Las Vegas Strip Trees Fall Prey to F1 Race Grandstand Construction


On the bustling thoroughfare of Las Vegas’ celebrated Strip, right outside the famed Bellagio, there stands a sad spectacle – a spectral parade of bare branches and dried roots. Once a verdant avenue of saplings, the 14 fir trees replanted last autumn have met a sorry end. Out of the lot, 13 are no longer alive, fallen like their robust predecessors who once stood stalwartly in that very spot.

Their mature counterparts were cut down to accommodate a grandstand for the Las Vegas Grand Prix, a part of the much-anticipated Formula 1 series. Nestling within the extremes of the desert, these 45 evergreens were known to form one of the Strip’s scarce tree-lined stretches for nearly a quarter of a century. Since the time the resort flung open its doors, they eminently served as a verdant oasis, providing elusive shade to parched spectators of the Bellagio Fountain show.

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On discovering the diminished state of the replanted firs, a representative from MGM informed the Las Vegas Review-Journal of the casino corporation’s intentions to replace the deceased trees with a hardier species, with the hopes of achieving this as early as next week. The new saplings are scheduled to be fully nestled into their spots by the week’s end, signaling a new beginning.

This cyclical process of removal and replantation is deemed necessary and will continue for a foreseeable future, with the annual F1 race orchestrating its return to the Strip on November 23, 2024, and perhaps for several Thanksgiving weekends thereafter. To streamline this process, the trees are now planted within boxes, thus enabling easy removal when required.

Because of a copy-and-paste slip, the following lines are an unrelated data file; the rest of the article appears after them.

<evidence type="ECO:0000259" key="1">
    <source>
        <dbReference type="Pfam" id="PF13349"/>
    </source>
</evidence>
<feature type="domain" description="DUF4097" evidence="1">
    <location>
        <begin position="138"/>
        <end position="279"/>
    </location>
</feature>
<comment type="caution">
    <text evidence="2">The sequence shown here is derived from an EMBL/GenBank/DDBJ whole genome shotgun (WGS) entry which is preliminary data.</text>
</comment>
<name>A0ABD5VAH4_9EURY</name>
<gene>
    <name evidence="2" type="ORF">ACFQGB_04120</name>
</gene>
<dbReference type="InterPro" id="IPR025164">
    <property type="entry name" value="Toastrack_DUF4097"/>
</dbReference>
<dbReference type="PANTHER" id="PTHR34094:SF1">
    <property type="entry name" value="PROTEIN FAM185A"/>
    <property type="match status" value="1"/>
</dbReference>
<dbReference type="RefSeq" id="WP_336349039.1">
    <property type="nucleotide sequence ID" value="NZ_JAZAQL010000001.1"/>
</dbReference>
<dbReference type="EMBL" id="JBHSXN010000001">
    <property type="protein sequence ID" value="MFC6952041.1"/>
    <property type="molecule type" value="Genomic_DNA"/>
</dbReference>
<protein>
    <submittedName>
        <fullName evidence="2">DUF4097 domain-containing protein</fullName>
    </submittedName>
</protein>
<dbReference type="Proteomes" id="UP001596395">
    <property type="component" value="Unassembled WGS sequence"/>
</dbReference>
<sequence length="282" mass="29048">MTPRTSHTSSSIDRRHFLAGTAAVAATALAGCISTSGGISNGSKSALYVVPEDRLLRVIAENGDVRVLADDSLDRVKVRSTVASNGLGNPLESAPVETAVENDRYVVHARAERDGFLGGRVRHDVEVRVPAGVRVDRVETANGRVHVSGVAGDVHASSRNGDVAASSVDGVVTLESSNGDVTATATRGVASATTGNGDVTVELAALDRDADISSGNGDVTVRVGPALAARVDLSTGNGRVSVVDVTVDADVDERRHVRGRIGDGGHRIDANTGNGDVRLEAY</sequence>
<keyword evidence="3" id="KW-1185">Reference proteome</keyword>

It was in November 2022 when MGM unveiled the hopeful blueprints for its ambitious Bellagio Fountain Club. The proposed model, boasting a 3,600-person capacity grandstand, celebrity chefs, a rooftop deck and a staggering admission cost of $13,000 per person, naturally, warranted the removal of the Bellagio sidewalk trees.

Several of these felled trees were as old as the resort itself, having been planted in front of the Dunes, Bellagio’s predecessor imploded by Steve Wynn in 1993. Despite an MGM Resorts spokesperson’s assurance of preserving and safely removing the trees gracing the front of Bellagio, the rash removal caused quite a furor on social media.

With younger firs taking the place of the fallen ones last December, their initial declaration of good health by arborists was short-lived, as their rapid deterioration set in by March. This sad incident brings an end to a chapter of natural tranquility residing amidst the neon flash and jangle of the great Las Vegas spectacle, a chapter that began as a hopeful story of urban-natural harmony.